+  
+  
+  
+  }  
+  </center>  
+  
+  <br>  
+  
+  == Feb 27 ==  
+  
+  <center>  
+  { style="color:black; fontsize:100%" table border="2" cellpadding="10" width="700" cellspacing="20"  
+    
+   bgcolor="#F0A0A0" align="center" style="fontsize:125%"  '''Mathilde GerbelliGauthier'''  
+    
+   bgcolor="#BCD2EE" align="center"  Cohomology of Arithmetic Groups and Endoscopy  
+    
+   bgcolor="#BCD2EE"   
+  How fast do Betti numbers grow in a congruence tower of compact arithmetic manifolds? The dimension of the middle degree of cohomology is proportional to the volume of the manifold, but away from the middle the growth is known to be sublinear in the volume. I will explain how automorphic representations and the phenomenon of endoscopy provide a framework to understand and quantify this slow growth. Specifically, I will discuss how to obtain explicit bounds in the case of unitary groups using the character identities appearing in Arthur’s stable trace formula. This is joint work in progress with Simon Marshall.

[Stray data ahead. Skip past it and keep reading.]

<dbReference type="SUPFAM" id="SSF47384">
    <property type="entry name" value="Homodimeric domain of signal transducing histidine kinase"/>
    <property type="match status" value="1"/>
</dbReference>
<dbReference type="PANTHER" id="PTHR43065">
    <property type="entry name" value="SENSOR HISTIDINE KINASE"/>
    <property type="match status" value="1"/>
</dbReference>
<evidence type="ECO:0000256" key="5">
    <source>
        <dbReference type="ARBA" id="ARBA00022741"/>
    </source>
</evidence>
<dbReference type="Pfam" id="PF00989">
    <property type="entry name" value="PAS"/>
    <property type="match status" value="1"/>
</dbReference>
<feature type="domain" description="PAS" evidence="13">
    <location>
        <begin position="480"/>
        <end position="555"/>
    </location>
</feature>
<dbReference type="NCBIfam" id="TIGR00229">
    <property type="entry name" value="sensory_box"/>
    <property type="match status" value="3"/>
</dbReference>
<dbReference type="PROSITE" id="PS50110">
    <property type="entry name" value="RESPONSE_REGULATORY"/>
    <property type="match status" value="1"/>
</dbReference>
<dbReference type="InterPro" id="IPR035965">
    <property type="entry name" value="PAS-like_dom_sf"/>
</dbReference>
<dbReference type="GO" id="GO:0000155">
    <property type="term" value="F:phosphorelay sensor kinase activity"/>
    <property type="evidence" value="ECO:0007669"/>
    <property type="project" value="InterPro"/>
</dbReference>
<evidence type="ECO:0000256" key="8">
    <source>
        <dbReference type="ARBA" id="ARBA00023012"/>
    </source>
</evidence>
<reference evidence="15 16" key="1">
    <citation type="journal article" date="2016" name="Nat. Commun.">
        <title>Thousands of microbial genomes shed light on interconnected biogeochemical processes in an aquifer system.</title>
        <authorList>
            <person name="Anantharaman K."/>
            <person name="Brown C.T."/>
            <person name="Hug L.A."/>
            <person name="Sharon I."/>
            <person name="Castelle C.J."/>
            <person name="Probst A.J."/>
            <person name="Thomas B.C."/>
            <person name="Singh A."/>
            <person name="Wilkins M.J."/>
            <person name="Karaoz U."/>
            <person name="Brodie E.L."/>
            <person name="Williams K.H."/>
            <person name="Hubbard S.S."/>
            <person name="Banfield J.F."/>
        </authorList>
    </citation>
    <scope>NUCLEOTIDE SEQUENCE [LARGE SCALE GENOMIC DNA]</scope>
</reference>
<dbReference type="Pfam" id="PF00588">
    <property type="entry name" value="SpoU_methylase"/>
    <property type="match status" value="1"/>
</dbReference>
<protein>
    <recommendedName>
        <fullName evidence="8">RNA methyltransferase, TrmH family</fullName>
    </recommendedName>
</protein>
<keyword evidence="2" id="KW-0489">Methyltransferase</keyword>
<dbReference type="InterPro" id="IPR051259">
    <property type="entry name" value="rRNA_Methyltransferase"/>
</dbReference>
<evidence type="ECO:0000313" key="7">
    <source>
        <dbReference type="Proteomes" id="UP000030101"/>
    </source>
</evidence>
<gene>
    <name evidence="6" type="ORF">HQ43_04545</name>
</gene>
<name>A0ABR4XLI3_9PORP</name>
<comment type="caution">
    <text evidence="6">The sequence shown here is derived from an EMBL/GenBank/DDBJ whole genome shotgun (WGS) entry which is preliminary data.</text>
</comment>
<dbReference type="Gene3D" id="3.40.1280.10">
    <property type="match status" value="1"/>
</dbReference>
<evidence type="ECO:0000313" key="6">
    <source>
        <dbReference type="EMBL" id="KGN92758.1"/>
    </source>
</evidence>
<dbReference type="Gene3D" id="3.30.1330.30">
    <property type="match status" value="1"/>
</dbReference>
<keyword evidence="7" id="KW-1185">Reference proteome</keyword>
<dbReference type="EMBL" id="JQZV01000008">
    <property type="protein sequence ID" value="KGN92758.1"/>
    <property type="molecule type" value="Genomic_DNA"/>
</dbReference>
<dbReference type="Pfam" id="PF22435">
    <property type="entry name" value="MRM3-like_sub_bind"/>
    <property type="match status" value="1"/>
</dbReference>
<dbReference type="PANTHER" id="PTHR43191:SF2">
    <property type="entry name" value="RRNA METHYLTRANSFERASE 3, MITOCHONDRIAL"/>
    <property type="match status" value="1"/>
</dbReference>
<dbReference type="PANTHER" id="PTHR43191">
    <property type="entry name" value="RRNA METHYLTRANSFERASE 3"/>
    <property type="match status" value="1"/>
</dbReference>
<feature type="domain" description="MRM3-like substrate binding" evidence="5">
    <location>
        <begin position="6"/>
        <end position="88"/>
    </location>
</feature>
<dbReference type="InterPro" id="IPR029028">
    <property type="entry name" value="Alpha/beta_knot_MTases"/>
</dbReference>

+  
+  }  
+  </center>  
+  
+  <br>  
+  
+  
+  == March 5 ==  
+  
+  <center>  
+  { style="color:black; fontsize:100%" table border="2" cellpadding="10" width="700" cellspacing="20"  
+    
+   bgcolor="#F0A0A0" align="center" style="fontsize:125%"  '''Jessica Fintzen'''  
+    
+   bgcolor="#BCD2EE" align="center"  From representations of padic groups to congruences of automorphic forms  
+    
+   bgcolor="#BCD2EE"   
+  The theory of automorphic forms and the global Langlands program have been very active research areas for the past 30 years. Significant progress has been achieved by developing intricate geometric methods, but most results to date are restricted to general linear groups (and general unitary groups).  
+  In this talk I will present new results about the representation theory of padic groups and demonstrate how these can be used to obtain congruences between arbitrary automorphic forms and automorphic forms which are supercuspidal at p. This simplifies earlier constructions of attaching Galois representations to automorphic representations, i.e. the global Langlands correspondence, for general linear groups. Moreover, our results apply to general padic groups and have therefore the potential to become widely applicable beyond the case of the general linear group.